New York solicits taxicab tech ideas

The general public, as well as companies in the technology and taxicab industries, are asked for their two cents on how the city can improve taxi services with tech.

In 2007, Kia Motors America and several design firms devised a taxi that could display its destination and indicate whether a passenger was interested in splitting a fare. Candace Lombardi/CNET

You got a better idea on how taxis should work? New York City is all ears.

On Tuesday, the New York City Taxi and Limousine Commission (TLC) put out a request for information on how it can improve its taxi technology.

The TLC, in conjunction with the Design Trust for Public Space, staged an elaborate display at the New York International Auto Show in 2007 of taxis with innovative ideas on sustainability and design. Now it seems that the TLC wants to ensure that the public is aware of its interest in tech beyond hybrids.

The city's contracts with service providers for its tech tools program--referred to as the Taxicab Passenger Enhancement Program, or T-PEP--expire in about two years. The TLC seems to be shopping for options on how "to enhance the technology systems in each taxicab for the benefit of passengers, drivers, and owners alike," according to the announcement.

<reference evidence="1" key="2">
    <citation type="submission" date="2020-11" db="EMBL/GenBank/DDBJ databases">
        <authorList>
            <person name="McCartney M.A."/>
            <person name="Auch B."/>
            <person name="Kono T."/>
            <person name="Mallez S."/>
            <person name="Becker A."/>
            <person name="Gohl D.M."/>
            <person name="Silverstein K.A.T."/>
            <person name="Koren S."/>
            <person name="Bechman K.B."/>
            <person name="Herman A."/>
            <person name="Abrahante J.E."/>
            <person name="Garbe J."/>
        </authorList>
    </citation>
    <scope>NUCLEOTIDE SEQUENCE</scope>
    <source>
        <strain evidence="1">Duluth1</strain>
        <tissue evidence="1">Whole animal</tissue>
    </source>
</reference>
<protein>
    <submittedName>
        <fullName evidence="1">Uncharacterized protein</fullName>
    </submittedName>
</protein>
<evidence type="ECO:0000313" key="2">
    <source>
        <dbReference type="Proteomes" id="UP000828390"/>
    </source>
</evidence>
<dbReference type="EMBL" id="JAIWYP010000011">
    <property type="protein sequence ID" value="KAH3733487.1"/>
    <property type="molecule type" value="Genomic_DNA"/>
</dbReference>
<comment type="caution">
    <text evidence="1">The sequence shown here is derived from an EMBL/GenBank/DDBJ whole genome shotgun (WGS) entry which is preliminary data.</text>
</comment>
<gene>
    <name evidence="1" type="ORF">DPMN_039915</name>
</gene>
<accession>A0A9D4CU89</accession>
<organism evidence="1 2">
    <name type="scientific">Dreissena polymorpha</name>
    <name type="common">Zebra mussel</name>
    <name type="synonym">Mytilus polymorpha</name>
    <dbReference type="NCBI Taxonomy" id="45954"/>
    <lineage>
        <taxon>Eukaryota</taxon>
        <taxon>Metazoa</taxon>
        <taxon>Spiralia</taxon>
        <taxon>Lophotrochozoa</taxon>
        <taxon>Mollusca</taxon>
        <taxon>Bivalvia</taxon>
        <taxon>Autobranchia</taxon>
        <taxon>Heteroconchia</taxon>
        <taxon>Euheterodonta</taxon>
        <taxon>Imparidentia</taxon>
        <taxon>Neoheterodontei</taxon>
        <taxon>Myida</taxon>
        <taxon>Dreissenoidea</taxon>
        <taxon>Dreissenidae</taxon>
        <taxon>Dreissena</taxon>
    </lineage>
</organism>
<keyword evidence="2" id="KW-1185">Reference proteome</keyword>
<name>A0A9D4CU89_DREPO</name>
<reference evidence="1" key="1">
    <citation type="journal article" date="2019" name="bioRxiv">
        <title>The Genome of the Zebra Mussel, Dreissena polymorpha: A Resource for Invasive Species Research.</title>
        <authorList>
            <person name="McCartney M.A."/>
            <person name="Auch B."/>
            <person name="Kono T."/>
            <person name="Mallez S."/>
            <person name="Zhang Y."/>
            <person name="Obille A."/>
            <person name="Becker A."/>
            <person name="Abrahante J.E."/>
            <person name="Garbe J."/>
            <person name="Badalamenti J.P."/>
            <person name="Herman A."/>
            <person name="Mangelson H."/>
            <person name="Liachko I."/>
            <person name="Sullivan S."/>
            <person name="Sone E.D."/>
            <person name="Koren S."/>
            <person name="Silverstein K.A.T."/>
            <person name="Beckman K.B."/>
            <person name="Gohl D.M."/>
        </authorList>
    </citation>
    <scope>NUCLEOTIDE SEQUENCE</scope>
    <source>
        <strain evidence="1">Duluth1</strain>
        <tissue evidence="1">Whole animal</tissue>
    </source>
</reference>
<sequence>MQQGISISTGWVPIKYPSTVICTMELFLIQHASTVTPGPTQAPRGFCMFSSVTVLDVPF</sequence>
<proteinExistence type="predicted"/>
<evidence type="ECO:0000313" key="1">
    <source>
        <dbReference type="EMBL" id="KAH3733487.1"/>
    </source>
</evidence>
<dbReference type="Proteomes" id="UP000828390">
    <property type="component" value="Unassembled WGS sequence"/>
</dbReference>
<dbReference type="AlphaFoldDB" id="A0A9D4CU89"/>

Photos of Taxi 07 Exhibit

The request, which closes June 15, has been made to the general public as well as taxicab and technology companies. Proposals and comments can be e-mailed to policymail@tlc.nyc.gov, faxed to 212-676-1002, or mailed to NYC TLC, 40 Rector Street, 5th Floor, New York, N.Y. 10006.

The TLC said it's open to any ideas, but it listed key interests. Here are some of the more intriguing ideas:

  • Cell phone-blocking technology (for drivers while engaged, but not passengers!)
  • Wayfinding (knowing location, finding best routes)
  • Multiple metered rate of fare and split-fare capabilities
  • Radio frequency identification (RFID) readers or biometrics to ensure use by authorized drivers.
  • Better, more informative receipts with driver information, easier-to-read/larger print, coupons, advertising, promotions, and receipts delivered electronically to an e-mail address.
  • Driver debit card (income deposited directly into drivers' bank accounts) linked to benefits, i.e. discounts on car washes, fuel, restaurants, etc.
  • Multiple languages
  • Music and music video menu
  • Internet or Wi-Fi capability (check e-mail, surf Web, shop, etc.)
  • Real-time interactivity with TLC to facilitate surveys, complaints, compliments.
About the author

In a software-driven world, it's easy to forget about the nuts and bolts. Whether it's cars, robots, personal gadgetry or industrial machines, Candace Lombardi examines the moving parts that keep our world rotating. A journalist who divides her time between the United States and the United Kingdom, Lombardi has written about technology for the sites of The New York Times, CNET, USA Today, MSN, ZDNet, Silicon.com, and GameSpot. She is a member of the CNET Blog Network and is not a current employee of CNET.

 

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